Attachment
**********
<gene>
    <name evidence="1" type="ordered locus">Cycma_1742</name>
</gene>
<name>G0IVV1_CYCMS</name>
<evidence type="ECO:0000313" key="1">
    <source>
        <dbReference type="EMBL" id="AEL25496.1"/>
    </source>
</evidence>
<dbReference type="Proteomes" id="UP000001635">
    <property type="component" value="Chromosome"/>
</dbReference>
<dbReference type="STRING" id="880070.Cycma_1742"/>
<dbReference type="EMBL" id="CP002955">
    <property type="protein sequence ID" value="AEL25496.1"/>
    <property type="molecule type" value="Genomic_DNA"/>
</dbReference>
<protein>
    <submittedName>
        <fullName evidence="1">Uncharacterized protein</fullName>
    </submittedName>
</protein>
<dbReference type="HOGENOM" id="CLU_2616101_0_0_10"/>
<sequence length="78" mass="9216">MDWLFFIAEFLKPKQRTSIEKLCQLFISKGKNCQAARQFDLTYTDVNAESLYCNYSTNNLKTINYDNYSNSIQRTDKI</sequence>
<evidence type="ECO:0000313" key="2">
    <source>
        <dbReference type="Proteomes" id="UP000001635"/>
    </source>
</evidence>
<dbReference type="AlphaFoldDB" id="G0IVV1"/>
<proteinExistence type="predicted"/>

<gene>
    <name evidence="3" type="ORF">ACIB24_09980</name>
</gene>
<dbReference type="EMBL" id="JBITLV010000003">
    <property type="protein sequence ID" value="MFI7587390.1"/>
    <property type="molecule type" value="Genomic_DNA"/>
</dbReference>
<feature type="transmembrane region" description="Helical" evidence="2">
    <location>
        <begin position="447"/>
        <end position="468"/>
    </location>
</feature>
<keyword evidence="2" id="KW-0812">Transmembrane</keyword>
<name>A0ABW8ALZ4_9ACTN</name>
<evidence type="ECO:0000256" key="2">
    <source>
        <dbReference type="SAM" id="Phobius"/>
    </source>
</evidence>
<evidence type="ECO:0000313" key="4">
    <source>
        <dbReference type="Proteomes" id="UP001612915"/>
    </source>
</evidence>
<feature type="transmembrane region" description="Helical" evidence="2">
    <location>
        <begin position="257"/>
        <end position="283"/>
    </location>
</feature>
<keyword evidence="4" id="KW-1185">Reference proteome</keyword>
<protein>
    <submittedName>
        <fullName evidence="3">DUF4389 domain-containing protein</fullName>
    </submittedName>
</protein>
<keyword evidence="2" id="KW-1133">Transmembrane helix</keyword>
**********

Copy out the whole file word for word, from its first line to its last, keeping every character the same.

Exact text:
<gene>
    <name evidence="1" type="ordered locus">Cycma_1742</name>
</gene>
<name>G0IVV1_CYCMS</name>
<evidence type="ECO:0000313" key="1">
    <source>
        <dbReference type="EMBL" id="AEL25496.1"/>
    </source>
</evidence>
<dbReference type="Proteomes" id="UP000001635">
    <property type="component" value="Chromosome"/>
</dbReference>
<dbReference type="STRING" id="880070.Cycma_1742"/>
<dbReference type="EMBL" id="CP002955">
    <property type="protein sequence ID" value="AEL25496.1"/>
    <property type="molecule type" value="Genomic_DNA"/>
</dbReference>
<protein>
    <submittedName>
        <fullName evidence="1">Uncharacterized protein</fullName>
    </submittedName>
</protein>
<dbReference type="HOGENOM" id="CLU_2616101_0_0_10"/>
<sequence length="78" mass="9216">MDWLFFIAEFLKPKQRTSIEKLCQLFISKGKNCQAARQFDLTYTDVNAESLYCNYSTNNLKTINYDNYSNSIQRTDKI</sequence>
<evidence type="ECO:0000313" key="2">
    <source>
        <dbReference type="Proteomes" id="UP000001635"/>
    </source>
</evidence>
<dbReference type="AlphaFoldDB" id="G0IVV1"/>
<proteinExistence type="predicted"/>

<gene>
    <name evidence="3" type="ORF">ACIB24_09980</name>
</gene>
<dbReference type="EMBL" id="JBITLV010000003">
    <property type="protein sequence ID" value="MFI7587390.1"/>
    <property type="molecule type" value="Genomic_DNA"/>
</dbReference>
<feature type="transmembrane region" description="Helical" evidence="2">
    <location>
        <begin position="447"/>
        <end position="468"/>
    </location>
</feature>
<keyword evidence="2" id="KW-0812">Transmembrane</keyword>
<name>A0ABW8ALZ4_9ACTN</name>
<evidence type="ECO:0000256" key="2">
    <source>
        <dbReference type="SAM" id="Phobius"/>
    </source>
</evidence>
<evidence type="ECO:0000313" key="4">
    <source>
        <dbReference type="Proteomes" id="UP001612915"/>
    </source>
</evidence>
<feature type="transmembrane region" description="Helical" evidence="2">
    <location>
        <begin position="257"/>
        <end position="283"/>
    </location>
</feature>
<keyword evidence="4" id="KW-1185">Reference proteome</keyword>
<protein>
    <submittedName>
        <fullName evidence="3">DUF4389 domain-containing protein</fullName>
    </submittedName>
</protein>
<keyword evidence="2" id="KW-1133">Transmembrane helix</keyword>